Gross Domestic Product by Production Approach

Gross domestic product (GDP) is the total unduplicated value of the goods and services produced in the economic territory of a country or region during a given period.

GDP can be measured in three ways. The production approach, the income approach and the expenditure approach.

The production, or value added, approach consists of calculating an industry or sector’s output and subtracting its intermediate consumption (the goods and services used to produce the output) to derive its value added. Total GDP for the economic territory consists of summing the gross value added of all industries or sectors for a given province or territory. The GDP at market prices is obtained by adding taxes less subsidies on products to the sum total of value added for all industries.

For example, if the total output of the automotive industry was $10 billion worth of cars and $6 billion of material inputs (steel, plastic, electricity, business services, etc.) was used to produce the cars, the value added for the automotive industry would be $10 billion in output less $6 billion in intermediate consumption, equalling $4 billion in value added.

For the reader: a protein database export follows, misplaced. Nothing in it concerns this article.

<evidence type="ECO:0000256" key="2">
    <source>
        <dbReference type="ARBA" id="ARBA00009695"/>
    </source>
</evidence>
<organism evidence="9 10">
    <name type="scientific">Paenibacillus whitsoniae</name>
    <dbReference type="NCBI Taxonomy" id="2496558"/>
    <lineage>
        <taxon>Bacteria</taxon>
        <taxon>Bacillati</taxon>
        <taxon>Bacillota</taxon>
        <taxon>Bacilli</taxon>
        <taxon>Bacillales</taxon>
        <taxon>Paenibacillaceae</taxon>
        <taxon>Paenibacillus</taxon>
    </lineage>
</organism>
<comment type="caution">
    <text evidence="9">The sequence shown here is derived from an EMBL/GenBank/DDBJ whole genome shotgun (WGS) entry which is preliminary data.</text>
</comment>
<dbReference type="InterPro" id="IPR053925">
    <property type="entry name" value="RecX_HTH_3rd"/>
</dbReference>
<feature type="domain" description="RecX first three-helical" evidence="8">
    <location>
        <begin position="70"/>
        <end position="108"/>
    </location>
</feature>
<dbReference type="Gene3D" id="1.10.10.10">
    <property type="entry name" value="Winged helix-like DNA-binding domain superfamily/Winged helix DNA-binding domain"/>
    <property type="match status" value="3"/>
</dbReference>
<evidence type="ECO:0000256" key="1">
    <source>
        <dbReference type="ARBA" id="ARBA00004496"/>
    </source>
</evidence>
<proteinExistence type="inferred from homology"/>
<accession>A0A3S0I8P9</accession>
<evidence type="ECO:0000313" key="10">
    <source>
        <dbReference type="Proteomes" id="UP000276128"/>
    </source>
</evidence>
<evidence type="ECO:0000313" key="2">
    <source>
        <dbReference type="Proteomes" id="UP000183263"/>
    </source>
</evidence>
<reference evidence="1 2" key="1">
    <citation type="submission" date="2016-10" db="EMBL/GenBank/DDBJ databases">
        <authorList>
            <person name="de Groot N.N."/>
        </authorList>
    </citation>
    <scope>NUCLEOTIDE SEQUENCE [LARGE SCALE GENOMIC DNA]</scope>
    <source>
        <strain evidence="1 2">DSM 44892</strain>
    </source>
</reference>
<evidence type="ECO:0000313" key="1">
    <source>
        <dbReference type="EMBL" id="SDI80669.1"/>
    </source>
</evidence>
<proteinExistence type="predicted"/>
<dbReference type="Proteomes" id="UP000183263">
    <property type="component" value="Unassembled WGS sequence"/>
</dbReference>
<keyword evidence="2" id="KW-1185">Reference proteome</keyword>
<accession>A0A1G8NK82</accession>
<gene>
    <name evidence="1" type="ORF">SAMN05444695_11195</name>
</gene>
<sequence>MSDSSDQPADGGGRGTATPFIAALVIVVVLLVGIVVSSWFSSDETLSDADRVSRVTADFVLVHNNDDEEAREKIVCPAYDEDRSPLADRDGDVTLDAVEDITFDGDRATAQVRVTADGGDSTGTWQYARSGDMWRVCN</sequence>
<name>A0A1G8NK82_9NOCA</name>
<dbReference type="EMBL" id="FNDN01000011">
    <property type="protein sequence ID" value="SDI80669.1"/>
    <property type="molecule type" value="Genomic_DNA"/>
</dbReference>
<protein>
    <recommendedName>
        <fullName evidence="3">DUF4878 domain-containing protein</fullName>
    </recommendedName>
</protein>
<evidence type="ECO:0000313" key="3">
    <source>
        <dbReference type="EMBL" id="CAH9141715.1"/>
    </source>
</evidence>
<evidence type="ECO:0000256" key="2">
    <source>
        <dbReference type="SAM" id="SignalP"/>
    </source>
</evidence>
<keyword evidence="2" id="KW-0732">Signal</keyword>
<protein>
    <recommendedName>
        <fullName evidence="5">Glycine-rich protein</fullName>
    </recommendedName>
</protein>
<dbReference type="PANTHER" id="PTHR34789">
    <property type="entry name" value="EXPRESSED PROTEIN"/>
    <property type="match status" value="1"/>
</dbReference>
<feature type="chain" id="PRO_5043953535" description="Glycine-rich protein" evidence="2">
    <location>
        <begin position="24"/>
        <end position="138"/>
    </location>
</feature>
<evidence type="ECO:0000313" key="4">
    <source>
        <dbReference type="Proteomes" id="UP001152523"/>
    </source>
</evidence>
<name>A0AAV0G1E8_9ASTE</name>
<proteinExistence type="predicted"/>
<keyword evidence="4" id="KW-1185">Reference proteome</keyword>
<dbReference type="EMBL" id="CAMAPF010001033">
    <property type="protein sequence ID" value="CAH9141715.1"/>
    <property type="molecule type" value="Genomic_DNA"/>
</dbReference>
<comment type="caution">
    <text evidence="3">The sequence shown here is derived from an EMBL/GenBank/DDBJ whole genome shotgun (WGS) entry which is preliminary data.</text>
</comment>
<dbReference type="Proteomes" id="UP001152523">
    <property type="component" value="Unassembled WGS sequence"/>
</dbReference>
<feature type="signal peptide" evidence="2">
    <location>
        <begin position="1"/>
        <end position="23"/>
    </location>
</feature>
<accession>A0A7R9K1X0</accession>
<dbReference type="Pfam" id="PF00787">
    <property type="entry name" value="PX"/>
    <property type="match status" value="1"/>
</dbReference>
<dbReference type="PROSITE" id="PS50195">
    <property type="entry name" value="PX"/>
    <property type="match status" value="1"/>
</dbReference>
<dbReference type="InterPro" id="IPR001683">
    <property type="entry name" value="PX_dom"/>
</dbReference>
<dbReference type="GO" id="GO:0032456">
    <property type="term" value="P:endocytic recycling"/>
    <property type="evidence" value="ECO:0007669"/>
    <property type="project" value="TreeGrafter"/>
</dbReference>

The following tables include estimates of gross domestic product by province and territory by industry using the production approach to measure GDP.

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